Reich won respect, hearts on field, in life

Soldier: Steve Reich, "a classy guy and a heck of a pitcher," died in a helicopter crash in Afghanistan.

July 02, 2005|By Mike Klingaman and Childs Walker | Mike Klingaman and Childs Walker,SUN STAFF

Six innings, 11 runs, 14 hits and not a single strikeout. That was Steve Reich's pitching line in 1996 for an Orioles farm team in the only two starts of what was a trying career by standard baseball measurement.

But Reich's life - which ended earlier this week when his Army helicopter crashed in Afghanistan - defied any such summation. He was, according to former teammates and others who knew him, a gifted, courageous, honorable and highly motivated credit to his family, town and country.

"He was the most impressive young man I have ever dealt with," said Earl Winn, the Orioles scout who, in 1995, signed the then-25-year-old Reich. "He was a marginal prospect, but a well-grounded one with great work habits, desire and strength of character."

Those attributes earned Reich a pro contract, Winn said.

Reich's baseball career was brief - a one-month stint in Single-A ball - before he was recalled by the Army to complete a four-year military hitch.

He never again left the service.

A pilot, Reich was killed when his Chinook was shot down Tuesday in eastern Afghanistan, killing all 16 soldiers on board. Reich, 34, was a major serving his fourth tour of duty.

"It's a tragedy to lose someone like that," said Joe Ferguson, who managed Reich on the High Desert (Calif.) Mavericks in 1996. Despite getting shelled in his two starts, both losses, the hard-working left-hander was making progress in the swirling, windswept climes, Ferguson said.

"Forty-mile-an-hour gusts are not conducive to great earned-run averages," the manager said. "Steve was starting to relax a bit. He had a little sinker and a breaking ball, but you knew that his mental makeup was going to make the difference.

"He just never got enough time to show what he could do."

Before he returned to the military, Reich called the Orioles and made them an offer.

"I'd like to return my [$3,000] bonus," he said.

Imagine that, Winn said.

"It didn't surprise me, based on his integrity."

In Reich's hometown of Washington, Conn., residents prepared for the annual July 4 fireworks gala, which will be held in memory of their fallen son.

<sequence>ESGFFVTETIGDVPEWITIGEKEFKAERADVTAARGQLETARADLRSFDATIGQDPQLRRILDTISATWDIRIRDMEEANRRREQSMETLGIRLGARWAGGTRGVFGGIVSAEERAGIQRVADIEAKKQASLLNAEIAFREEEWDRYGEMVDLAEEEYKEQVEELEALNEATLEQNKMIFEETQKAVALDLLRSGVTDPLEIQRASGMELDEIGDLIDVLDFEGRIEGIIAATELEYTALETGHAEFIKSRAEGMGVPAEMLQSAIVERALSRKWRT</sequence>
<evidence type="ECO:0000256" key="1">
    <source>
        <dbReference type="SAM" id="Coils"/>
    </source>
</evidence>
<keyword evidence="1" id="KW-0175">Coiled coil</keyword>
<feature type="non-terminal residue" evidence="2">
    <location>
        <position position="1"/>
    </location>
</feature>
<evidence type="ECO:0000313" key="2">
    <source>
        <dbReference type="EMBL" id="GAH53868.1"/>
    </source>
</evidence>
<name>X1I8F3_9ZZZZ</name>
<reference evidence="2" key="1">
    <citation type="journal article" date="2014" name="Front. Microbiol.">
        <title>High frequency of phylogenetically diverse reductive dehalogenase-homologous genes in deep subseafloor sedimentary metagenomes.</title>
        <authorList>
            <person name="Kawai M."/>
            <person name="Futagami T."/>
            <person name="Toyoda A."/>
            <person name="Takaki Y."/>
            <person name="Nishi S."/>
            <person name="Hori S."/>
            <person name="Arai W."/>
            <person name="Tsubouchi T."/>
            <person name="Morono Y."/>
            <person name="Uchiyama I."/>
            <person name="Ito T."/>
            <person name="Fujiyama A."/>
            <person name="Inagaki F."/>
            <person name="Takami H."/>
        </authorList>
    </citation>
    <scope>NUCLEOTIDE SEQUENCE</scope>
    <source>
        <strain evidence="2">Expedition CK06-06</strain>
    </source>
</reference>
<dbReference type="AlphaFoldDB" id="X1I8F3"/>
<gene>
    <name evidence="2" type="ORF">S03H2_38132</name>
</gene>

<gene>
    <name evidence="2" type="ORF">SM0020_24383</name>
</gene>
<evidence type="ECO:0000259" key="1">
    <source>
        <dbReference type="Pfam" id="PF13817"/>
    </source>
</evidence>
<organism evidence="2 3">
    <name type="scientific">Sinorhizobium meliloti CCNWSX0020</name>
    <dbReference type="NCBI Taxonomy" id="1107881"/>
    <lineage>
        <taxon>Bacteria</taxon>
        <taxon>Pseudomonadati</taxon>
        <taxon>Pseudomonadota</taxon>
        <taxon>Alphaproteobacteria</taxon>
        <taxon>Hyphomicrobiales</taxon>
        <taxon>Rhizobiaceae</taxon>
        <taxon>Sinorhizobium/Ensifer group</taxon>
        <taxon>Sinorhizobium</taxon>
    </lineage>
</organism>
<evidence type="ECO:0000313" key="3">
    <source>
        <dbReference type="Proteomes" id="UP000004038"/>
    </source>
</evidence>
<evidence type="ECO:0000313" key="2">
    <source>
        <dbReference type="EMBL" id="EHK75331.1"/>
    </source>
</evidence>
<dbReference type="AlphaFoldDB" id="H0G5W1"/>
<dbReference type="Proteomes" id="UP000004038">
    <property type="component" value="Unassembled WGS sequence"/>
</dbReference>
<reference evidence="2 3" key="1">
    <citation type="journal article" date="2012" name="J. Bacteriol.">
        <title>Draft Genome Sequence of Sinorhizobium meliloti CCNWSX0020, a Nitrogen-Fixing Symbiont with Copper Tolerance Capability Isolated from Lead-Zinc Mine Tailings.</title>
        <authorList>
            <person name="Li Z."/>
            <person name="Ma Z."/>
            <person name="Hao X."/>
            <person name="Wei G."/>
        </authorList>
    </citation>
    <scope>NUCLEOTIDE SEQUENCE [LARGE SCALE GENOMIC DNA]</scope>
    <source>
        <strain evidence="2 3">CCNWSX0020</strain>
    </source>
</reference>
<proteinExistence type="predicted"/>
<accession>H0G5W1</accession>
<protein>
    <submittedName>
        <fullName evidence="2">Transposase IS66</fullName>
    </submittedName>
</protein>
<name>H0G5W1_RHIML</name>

"This incident has struck to the heart of our little community," said Dick Sears, first selectman of Washington (pop. 3,500).

A 1993 graduate of West Point, Reich starred on the diamond, winning 19 of 29 decisions at Army and giving archrival Navy fits. He was 4-0 with a 0.96 ERA against the Mids.

"Steve was a classy guy and a heck of a pitcher who could have played for any Division I power," said Bob MacDonald, then Navy's assistant coach.

Reich still holds Army records for career shutouts, innings pitched and strikeouts. He holds the single-game record for strikeouts (17), which he set in games against Air Force in 1992 and New York Tech (his final career start) in 1993.

"He was somebody that everybody looked up to," said Peter Quimby, an Army teammate. "Every time he took the ball and stepped on the mound, he was a warrior."

Quimby, a pitcher, said Reich dazzled opponents with an upper-80s fastball; a split-finger fastball and pinpoint control.

After graduation, Reich made the USA Baseball national team and carried the flag at opening ceremonies of the World University Games. He pitched in 17 games that summer, going 2-1 with a 2.48 ERA while playing beside such rising stars as Todd Helton (Colorado Rockies) and Mark Bellhorn (Boston Red Sox).

That would be the last organized ball Reich would play until his brief stint in the Orioles' system.

Reich was the last senior from the 1993 Army baseball team still in active service, said Lance Boyce, a four-year teammate at West Point.

"He had such a sense of worth, and he was always successful at everything he wanted to do," Boyce said.

For Winn, the Baltimore scout who signed him a decade ago, Reich's death hit home.

"I didn't know him long and I didn't know him well, but he made a great impression on me," he said.

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